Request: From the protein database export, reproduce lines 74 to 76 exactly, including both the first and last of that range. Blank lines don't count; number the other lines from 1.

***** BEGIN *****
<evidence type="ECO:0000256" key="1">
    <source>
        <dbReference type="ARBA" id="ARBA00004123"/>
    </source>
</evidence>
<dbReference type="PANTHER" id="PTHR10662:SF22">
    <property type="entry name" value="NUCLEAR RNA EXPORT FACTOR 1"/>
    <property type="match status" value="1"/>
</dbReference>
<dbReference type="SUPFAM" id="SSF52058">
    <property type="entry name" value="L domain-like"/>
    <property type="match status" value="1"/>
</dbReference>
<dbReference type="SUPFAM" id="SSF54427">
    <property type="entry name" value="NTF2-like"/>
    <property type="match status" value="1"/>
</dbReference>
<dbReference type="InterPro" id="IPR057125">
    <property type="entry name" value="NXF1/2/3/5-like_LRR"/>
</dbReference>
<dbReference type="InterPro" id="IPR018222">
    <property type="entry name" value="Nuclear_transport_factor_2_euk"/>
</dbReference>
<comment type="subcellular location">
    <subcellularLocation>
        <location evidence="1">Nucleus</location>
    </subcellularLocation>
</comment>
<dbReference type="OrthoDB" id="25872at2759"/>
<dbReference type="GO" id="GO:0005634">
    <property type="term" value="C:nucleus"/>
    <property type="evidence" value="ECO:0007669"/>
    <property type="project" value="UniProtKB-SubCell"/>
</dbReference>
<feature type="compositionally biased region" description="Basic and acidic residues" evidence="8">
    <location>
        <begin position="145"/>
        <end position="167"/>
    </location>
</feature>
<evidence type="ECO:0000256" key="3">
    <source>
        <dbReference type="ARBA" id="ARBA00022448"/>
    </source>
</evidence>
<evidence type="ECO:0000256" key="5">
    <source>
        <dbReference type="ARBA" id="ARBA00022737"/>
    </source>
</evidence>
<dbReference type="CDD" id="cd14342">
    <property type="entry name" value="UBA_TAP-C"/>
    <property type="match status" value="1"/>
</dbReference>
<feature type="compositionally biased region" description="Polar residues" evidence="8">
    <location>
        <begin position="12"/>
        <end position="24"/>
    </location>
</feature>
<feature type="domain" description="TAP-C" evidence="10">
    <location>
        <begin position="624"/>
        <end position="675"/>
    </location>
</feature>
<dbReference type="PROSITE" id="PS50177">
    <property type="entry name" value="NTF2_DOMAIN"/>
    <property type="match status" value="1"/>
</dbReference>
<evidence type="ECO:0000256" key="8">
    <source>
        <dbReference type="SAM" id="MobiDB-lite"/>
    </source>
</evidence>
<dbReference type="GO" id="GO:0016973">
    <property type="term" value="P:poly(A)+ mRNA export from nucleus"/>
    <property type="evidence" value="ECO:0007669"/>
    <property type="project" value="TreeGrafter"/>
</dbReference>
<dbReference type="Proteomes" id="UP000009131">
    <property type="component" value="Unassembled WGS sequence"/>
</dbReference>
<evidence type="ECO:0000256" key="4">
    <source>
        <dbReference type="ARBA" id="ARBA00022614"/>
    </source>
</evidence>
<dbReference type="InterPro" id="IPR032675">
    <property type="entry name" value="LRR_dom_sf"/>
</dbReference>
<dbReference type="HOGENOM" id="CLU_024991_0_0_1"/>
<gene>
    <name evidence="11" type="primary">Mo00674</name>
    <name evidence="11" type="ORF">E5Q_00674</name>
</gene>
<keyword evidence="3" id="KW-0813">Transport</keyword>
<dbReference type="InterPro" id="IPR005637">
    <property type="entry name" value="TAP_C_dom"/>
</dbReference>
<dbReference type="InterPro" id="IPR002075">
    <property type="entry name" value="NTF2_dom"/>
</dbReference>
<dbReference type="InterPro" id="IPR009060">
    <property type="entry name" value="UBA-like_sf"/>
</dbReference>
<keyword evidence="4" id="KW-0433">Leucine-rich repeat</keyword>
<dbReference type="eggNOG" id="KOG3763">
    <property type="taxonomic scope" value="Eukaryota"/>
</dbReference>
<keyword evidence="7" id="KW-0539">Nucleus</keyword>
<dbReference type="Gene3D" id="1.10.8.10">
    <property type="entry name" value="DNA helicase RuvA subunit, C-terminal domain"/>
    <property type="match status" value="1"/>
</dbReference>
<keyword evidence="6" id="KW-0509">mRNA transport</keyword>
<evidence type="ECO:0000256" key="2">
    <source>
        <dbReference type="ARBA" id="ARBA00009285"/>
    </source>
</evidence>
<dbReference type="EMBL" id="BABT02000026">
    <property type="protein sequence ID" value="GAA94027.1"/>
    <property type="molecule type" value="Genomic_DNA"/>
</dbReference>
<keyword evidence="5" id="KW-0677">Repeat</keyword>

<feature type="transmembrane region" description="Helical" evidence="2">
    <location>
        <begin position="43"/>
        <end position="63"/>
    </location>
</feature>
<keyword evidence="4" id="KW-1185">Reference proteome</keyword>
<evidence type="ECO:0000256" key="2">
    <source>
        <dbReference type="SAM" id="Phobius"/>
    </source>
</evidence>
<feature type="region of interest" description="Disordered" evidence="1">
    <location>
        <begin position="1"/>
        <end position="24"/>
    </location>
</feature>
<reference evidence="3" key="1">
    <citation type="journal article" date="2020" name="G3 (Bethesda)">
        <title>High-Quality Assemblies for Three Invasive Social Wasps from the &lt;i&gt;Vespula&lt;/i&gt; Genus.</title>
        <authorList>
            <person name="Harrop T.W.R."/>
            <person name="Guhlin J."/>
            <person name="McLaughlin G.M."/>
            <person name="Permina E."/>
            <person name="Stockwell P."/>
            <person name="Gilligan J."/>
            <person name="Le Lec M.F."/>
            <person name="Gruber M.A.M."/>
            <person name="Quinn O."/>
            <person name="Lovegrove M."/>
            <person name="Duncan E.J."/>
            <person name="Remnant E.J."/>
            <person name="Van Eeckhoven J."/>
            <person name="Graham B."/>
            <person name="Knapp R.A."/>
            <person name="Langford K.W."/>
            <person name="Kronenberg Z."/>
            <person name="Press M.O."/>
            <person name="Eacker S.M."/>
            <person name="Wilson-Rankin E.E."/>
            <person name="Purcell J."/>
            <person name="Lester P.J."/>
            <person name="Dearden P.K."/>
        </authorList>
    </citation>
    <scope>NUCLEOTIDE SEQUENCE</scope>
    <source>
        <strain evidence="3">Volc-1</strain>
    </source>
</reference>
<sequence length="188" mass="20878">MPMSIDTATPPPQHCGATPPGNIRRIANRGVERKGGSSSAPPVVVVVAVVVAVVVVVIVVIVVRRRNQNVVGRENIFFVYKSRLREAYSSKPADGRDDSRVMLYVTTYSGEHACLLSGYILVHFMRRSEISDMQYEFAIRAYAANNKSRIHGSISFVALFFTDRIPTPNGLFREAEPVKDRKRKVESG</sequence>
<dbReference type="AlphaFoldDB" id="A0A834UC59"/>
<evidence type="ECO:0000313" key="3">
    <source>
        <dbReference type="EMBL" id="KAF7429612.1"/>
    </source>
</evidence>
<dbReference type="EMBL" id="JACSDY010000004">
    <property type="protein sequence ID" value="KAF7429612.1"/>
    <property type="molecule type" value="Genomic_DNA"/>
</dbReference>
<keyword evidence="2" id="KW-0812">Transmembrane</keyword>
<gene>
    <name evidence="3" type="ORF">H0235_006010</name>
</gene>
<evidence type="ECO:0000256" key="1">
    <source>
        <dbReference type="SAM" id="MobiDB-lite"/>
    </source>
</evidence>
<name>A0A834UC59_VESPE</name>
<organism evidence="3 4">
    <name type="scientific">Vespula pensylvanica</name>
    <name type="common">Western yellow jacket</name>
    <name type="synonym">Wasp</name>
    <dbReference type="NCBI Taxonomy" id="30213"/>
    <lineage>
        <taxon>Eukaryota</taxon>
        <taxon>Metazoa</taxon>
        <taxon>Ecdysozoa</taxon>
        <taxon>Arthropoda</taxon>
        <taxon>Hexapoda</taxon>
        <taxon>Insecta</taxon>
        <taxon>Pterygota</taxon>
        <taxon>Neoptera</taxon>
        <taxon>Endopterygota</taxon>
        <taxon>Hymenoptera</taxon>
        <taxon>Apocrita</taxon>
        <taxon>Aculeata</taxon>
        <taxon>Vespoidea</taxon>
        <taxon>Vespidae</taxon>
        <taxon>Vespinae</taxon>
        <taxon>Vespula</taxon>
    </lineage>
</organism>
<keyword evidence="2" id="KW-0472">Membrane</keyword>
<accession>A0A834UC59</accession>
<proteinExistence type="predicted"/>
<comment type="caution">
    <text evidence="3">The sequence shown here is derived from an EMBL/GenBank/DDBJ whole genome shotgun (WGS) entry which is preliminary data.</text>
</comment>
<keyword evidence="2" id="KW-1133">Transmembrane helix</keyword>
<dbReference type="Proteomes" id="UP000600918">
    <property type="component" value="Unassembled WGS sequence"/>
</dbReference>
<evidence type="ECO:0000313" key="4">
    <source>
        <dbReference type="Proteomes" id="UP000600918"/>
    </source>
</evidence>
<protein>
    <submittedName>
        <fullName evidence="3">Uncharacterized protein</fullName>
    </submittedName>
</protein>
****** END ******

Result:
    </source>
</evidence>
<dbReference type="GO" id="GO:0016973">